Tyron Woodley’s Road to Redemption Starts With Gilbert Burns

Photo by Christian Petersen/Zuffa LLC/Zuffa LLC

When Tyron Woodley steps into the UFC Octagon on Saturday night to face Gilbert Burns in the main event of UFC Vegas, he will do so without the “Champion” label next to his name for the first time since July 2016. After an impressive reign atop the welterweight division, the 5-time UFC champion succumbed to an overwhelming defeat at the hands of Kamaru Usman at UFC 235. The judges’ scorecards of 50-44, 50-44, and 50-45 highlighted just how lopsided the bout turned out to be.

The tumultuous relationship between the UFC and Tyron Woodley saw the promotional brass falling in and out of love with their former welterweight king during his championship tenure. Despite his own goals of reaching legendary status, “The Chosen One” didn’t exactly receive the fanfare usually attributed to a world champion from the UFC hierarchy. After successfully defending his belt for the third time in 2017 with a win over Demian Maia, UFC President Dana White berated Woodley for his performance in the post-fight press conference:

“You ask fans if they want to see Woodley fight again. I think that would be a flat-out ‘no’. Who wants to pay to see Tyron Woodley fight again?”

While several other UFC champions have been on the receiving end of criticism from Dana White, there is still comfort and power in possessing UFC gold. Tyron went on to dominate and finish Darren Till in impressive fashion in his next fight, and the train kept rolling. However, the bells and whistles associated with being a champion can just as quickly disappear, as Woodley discovered after his next loss to Usman.

“I went into a state of depression for a while. I really wasn’t talking to a lot of people. I was eating terrible. I wasn’t training,” Woodley explained at the media day earlier this week.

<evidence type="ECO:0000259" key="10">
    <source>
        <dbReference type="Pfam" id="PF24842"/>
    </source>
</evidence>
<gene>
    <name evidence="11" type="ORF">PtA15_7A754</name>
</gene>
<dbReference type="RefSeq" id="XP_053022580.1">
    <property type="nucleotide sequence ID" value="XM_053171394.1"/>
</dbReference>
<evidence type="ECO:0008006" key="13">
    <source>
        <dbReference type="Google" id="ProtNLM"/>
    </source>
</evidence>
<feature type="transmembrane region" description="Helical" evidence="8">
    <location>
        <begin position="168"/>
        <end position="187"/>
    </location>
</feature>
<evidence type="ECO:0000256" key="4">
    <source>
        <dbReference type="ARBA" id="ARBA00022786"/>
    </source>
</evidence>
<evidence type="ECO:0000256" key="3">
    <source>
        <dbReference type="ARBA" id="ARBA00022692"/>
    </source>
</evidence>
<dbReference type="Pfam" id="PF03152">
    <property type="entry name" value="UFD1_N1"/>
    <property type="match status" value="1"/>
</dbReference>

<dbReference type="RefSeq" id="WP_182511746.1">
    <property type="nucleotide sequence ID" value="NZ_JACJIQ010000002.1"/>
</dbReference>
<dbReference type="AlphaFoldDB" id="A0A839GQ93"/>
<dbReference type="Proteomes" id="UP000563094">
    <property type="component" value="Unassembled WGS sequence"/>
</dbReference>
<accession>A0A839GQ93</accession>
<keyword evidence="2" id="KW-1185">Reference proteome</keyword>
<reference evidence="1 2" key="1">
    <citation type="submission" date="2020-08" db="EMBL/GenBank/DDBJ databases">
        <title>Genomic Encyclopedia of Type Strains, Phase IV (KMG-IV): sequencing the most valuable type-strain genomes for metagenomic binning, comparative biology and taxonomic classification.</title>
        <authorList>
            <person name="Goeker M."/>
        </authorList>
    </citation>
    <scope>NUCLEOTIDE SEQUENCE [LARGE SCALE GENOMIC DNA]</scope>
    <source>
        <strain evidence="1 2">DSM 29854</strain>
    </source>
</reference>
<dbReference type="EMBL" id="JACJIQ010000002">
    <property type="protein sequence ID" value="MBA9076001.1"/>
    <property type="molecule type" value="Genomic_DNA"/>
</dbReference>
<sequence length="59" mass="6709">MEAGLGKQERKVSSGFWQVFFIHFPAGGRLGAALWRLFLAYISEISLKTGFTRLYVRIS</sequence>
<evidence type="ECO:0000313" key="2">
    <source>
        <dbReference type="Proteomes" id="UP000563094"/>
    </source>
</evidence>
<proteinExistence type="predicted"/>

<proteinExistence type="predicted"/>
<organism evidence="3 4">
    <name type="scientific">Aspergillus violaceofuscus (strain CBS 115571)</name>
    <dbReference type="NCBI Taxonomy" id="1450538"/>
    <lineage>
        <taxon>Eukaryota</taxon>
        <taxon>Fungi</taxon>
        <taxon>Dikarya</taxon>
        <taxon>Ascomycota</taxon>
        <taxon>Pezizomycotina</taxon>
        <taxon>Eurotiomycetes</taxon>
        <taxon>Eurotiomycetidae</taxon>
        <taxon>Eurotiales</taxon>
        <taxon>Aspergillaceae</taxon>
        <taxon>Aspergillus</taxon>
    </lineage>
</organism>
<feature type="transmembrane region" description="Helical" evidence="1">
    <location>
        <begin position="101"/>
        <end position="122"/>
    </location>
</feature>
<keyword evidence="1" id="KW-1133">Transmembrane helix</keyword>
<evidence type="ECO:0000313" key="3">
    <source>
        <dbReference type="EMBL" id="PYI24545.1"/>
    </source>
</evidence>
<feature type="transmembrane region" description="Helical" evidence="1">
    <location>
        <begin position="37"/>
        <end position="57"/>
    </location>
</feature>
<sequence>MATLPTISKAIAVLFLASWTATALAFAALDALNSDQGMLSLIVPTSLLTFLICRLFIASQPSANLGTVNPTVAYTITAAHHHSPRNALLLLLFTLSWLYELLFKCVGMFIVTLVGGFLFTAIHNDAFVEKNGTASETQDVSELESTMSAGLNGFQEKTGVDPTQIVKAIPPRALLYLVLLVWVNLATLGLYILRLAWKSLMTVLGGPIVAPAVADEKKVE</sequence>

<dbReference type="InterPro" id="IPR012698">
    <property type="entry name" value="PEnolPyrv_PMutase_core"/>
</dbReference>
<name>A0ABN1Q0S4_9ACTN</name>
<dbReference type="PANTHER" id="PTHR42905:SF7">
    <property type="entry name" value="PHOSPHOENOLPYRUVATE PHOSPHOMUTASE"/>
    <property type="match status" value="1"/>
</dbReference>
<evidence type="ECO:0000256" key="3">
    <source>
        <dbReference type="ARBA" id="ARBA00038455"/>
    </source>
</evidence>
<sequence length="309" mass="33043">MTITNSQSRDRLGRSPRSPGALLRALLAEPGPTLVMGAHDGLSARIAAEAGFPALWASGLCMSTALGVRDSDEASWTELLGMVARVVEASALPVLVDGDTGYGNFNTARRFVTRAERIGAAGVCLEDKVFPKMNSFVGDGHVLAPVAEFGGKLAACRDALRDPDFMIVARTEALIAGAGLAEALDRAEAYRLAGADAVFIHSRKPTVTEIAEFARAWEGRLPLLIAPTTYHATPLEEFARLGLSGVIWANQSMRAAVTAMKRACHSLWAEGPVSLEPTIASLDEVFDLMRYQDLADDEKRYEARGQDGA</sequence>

Photo by Esther Lin / MMA Fighting.

In an interview with ESPN’s Ariel Helwani in January, the former champion spoke about lifestyle differences between being a champion and not. “I was going to VIP clubs and all this shit, like, every other week and I just imagined making that amount of money for a very long time and they very quickly said, ‘Poof! Damn! You’re going to tell me, March 3rd, that this is different? It’s not the same?’ And it’s just a lesson learned.”

While Woodley believes that he should be competing for the title once again, any bargaining power bestowed to him as a champion is no more. Woodley has been booked to fight Robbie Lawler, Leon Edwards, and now Gilbert Burns since relinquishing his belt. Although the Lawler and Edwards bouts never materialised, it is clear that Woodley is in a very different standing than previous, and if he is to rise to the top of the welterweight division once again, his next performances will need to be his bargaining chip.

“For me, it’s not really about the opponent in the welterweight division right now,” Woodley told ESPN’s Ariel Helwani earlier this week. “In this situation, it’s really just about the performance itself.”

Woodley knows that subsequent losses to lower-ranked opponents will be hugely detrimental to his attempt at reclaiming welterweight glory: “If I lose to Leon Edwards. Bump, bump, bump. I’m all the way in the back of the line.”